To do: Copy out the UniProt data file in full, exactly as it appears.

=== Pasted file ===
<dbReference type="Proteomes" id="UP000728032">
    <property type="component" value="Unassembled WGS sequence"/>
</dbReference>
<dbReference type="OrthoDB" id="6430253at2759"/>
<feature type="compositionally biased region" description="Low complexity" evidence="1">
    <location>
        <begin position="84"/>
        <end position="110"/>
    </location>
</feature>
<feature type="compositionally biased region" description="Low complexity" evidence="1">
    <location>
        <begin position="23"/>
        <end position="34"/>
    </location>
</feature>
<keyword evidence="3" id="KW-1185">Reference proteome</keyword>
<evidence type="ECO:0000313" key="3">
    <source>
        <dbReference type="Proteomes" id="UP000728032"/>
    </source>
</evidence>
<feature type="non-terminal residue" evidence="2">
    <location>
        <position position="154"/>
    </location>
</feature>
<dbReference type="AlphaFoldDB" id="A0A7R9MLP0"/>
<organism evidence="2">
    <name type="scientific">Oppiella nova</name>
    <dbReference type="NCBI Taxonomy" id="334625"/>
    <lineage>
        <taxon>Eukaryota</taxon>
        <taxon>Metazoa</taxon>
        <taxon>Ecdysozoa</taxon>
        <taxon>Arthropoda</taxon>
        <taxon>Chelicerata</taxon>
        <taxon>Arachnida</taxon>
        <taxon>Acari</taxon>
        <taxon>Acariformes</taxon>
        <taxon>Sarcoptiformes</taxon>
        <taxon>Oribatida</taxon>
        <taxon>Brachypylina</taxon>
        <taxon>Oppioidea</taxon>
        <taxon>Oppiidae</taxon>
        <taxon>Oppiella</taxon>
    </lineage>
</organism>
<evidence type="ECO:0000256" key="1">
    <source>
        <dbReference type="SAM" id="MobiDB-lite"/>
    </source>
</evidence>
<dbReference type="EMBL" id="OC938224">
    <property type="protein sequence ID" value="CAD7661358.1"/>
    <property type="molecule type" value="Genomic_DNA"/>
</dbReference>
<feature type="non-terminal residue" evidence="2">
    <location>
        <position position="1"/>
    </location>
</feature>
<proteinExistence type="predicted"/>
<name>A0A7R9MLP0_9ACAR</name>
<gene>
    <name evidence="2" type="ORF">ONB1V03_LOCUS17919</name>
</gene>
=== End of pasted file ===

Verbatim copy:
<dbReference type="Proteomes" id="UP000728032">
    <property type="component" value="Unassembled WGS sequence"/>
</dbReference>
<dbReference type="OrthoDB" id="6430253at2759"/>
<feature type="compositionally biased region" description="Low complexity" evidence="1">
    <location>
        <begin position="84"/>
        <end position="110"/>
    </location>
</feature>
<feature type="compositionally biased region" description="Low complexity" evidence="1">
    <location>
        <begin position="23"/>
        <end position="34"/>
    </location>
</feature>
<keyword evidence="3" id="KW-1185">Reference proteome</keyword>
<evidence type="ECO:0000313" key="3">
    <source>
        <dbReference type="Proteomes" id="UP000728032"/>
    </source>
</evidence>
<feature type="non-terminal residue" evidence="2">
    <location>
        <position position="154"/>
    </location>
</feature>
<dbReference type="AlphaFoldDB" id="A0A7R9MLP0"/>
<organism evidence="2">
    <name type="scientific">Oppiella nova</name>
    <dbReference type="NCBI Taxonomy" id="334625"/>
    <lineage>
        <taxon>Eukaryota</taxon>
        <taxon>Metazoa</taxon>
        <taxon>Ecdysozoa</taxon>
        <taxon>Arthropoda</taxon>
        <taxon>Chelicerata</taxon>
        <taxon>Arachnida</taxon>
        <taxon>Acari</taxon>
        <taxon>Acariformes</taxon>
        <taxon>Sarcoptiformes</taxon>
        <taxon>Oribatida</taxon>
        <taxon>Brachypylina</taxon>
        <taxon>Oppioidea</taxon>
        <taxon>Oppiidae</taxon>
        <taxon>Oppiella</taxon>
    </lineage>
</organism>
<evidence type="ECO:0000256" key="1">
    <source>
        <dbReference type="SAM" id="MobiDB-lite"/>
    </source>
</evidence>
<dbReference type="EMBL" id="OC938224">
    <property type="protein sequence ID" value="CAD7661358.1"/>
    <property type="molecule type" value="Genomic_DNA"/>
</dbReference>
<feature type="non-terminal residue" evidence="2">
    <location>
        <position position="1"/>
    </location>
</feature>
<proteinExistence type="predicted"/>
<name>A0A7R9MLP0_9ACAR</name>
<gene>
    <name evidence="2" type="ORF">ONB1V03_LOCUS17919</name>
</gene>